Forbes astutely points out that the federal government should be more like private industry and have no paperwork whatsoever. I guess. And along those same lines, will congressional staffers be considered “essential” and, if so, is that not the height of bullshit? All paperwork is equal, but some paperwork is more equal than others.

  • NON-ESSENTIAL WORKERS: HeadStart programs – those grants for preschool children to attend school – would not be funded, meaning that school would be out for thousands of children.
  • Federal courts would remain open – for about 10 days. If the shutdown goes beyond 10 days, only “essential” work would continue. Most of the judiciary, including staffers, would not be paid until the shutdown was resolved. But Supreme Court justices and federal judges would collect paychecks.
  • NON-ESSENTIAL WORKERS: Social Security benefits would still be paid out but if the shutdown continues beyond a few days, other services provided by the Social Security Administration – including Medicare applications and the issuance of Social Security cards – would likely be put on hold.
  • NON-ESSENTIAL WORKERS: Foster care and adoption assistance services funded with federal funds or reliant on processing of federal paperwork would cease.
  • Agencies that focus on public safety would remain open…

So, for example: Air traffic control stays open. So do all emergency medical care, food-safety inspections, border patrol, federal prisons, law enforcement, emergency and disaster assistance, overseeing the banking system, operating the power grid, and guarding federal property.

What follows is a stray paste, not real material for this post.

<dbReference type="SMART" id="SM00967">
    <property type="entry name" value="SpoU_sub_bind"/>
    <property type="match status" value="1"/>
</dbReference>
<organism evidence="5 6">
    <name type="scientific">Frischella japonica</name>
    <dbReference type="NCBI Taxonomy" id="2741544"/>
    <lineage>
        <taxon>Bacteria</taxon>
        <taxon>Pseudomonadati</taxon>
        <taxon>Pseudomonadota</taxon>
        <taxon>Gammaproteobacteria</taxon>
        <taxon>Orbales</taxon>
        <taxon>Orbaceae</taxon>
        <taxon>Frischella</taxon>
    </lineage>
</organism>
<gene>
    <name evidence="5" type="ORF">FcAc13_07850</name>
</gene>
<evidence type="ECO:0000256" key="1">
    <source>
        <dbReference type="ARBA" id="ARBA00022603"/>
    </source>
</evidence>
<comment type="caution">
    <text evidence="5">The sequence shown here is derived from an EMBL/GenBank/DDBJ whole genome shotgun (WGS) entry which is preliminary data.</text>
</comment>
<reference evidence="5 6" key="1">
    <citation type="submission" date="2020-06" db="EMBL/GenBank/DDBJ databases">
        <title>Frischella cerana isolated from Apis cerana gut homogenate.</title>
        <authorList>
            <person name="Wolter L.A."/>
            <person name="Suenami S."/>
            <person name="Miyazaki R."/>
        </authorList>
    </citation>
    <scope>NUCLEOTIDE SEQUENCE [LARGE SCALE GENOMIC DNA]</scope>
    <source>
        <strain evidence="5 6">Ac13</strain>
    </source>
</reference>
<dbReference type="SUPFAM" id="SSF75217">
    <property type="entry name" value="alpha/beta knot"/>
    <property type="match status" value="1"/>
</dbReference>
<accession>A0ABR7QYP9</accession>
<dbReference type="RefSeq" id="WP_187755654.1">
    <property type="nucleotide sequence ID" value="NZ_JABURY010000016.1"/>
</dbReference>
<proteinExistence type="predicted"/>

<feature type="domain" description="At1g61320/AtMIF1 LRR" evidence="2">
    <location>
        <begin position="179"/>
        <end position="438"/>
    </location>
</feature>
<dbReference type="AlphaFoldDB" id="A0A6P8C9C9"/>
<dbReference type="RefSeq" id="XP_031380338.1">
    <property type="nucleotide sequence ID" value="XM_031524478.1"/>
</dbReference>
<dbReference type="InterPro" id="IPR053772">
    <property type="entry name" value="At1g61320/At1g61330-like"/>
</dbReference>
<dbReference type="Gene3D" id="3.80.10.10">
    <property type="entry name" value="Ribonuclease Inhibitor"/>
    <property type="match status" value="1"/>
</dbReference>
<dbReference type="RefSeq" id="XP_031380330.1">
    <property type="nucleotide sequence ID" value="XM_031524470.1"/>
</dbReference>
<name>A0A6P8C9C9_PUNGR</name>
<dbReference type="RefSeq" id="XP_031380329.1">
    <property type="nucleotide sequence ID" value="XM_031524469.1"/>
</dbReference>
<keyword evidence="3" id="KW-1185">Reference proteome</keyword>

• NON-ESSENTIAL WORKERS: Remarkably, however, the Center for Disease Control would likely be shut down as it was in the 1990s: that means no disease surveillance in the heart of flu season.

Also NON-ESSENTIAL: regulatory agencies like the FDA, EPA, SEC will be shut down completely. The National Institutes of Health stopped accepting new patients for clinical research and stopped answering hotline calls about medial questions.

  • NON-ESSENTIAL WORKERS: Small business loans and mortgage insurance applications tied to government funding or agencies would not be processed.
  • NON-ESSENTIAL WORKERS: Workplace safety inspections would stop.
  • NON-ESSENTIAL WORKERS: Visas and passports would not be processed. In 1995, 20,000-30,000 applications by foreigners for visas went unprocessed each day of the furlough and 200,000 U.S. applications for passports went unprocessed. The loss to the tourism industry was said to be acute.